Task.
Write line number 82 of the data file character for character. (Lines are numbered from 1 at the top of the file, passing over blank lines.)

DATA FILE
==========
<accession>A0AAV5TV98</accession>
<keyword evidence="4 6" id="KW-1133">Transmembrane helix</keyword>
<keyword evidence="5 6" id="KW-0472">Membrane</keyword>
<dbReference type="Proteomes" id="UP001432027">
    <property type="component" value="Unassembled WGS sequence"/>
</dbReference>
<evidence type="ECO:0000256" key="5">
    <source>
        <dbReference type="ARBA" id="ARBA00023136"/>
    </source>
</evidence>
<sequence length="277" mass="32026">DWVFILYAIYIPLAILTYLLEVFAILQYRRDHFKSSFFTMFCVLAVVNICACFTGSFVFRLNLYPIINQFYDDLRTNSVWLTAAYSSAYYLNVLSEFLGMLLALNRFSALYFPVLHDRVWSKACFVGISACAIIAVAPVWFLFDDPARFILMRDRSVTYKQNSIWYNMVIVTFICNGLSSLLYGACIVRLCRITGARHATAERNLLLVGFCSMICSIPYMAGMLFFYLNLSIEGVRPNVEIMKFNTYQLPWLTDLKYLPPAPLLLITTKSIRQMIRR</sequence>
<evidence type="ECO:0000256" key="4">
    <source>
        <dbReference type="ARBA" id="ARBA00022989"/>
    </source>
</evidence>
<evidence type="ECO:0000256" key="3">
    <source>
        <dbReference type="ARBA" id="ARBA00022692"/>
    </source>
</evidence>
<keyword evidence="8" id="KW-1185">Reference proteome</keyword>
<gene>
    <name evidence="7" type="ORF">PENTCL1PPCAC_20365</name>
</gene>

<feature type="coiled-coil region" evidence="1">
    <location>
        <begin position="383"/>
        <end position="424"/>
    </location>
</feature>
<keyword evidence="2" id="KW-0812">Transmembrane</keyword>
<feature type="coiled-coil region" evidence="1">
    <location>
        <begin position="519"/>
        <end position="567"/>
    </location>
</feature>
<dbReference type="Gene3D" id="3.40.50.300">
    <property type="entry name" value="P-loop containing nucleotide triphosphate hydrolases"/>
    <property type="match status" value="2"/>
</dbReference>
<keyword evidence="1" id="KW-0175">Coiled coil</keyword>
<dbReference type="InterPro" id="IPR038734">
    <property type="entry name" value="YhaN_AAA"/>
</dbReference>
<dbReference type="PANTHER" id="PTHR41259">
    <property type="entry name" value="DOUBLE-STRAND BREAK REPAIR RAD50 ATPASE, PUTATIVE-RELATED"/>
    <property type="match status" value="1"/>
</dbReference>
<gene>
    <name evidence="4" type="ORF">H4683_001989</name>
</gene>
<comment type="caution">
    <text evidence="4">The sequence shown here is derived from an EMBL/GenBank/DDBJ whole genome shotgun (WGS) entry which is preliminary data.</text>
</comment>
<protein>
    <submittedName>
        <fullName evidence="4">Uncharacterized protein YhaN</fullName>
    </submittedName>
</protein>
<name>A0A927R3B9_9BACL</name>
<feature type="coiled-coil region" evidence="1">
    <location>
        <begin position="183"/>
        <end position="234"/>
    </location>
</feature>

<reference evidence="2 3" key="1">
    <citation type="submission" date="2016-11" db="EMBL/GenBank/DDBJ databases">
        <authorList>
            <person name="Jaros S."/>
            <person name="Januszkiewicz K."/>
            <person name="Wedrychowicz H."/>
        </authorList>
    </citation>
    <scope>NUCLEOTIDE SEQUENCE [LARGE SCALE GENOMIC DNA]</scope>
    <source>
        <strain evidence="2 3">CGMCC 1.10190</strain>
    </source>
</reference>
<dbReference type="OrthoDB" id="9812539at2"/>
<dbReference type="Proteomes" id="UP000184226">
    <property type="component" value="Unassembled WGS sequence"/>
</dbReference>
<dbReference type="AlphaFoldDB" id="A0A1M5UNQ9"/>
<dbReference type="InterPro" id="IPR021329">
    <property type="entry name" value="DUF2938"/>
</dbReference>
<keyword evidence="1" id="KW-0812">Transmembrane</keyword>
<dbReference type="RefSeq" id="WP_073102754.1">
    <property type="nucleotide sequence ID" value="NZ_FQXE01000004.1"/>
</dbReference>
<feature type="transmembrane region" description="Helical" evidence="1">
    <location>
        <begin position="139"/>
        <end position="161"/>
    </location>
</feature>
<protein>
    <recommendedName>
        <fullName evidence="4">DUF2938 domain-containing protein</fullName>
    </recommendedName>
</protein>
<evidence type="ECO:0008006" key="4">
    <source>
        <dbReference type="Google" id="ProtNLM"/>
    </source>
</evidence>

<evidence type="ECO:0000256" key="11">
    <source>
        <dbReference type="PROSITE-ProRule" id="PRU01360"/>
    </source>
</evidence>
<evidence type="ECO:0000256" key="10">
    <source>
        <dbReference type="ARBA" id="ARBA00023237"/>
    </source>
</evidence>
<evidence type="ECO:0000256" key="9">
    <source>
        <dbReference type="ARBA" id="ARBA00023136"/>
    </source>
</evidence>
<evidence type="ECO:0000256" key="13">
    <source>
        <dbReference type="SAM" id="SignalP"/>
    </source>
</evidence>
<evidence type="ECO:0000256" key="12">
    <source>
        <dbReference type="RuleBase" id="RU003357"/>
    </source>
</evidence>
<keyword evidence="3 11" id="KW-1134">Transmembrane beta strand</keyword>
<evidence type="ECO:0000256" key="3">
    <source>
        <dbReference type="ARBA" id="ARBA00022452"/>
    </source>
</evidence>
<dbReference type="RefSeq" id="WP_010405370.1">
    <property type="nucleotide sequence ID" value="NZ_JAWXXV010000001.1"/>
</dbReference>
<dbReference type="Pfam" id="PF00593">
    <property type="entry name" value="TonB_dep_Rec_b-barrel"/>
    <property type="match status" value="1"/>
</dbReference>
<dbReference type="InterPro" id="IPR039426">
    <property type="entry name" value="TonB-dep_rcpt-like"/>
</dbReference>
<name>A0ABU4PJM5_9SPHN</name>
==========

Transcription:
</reference>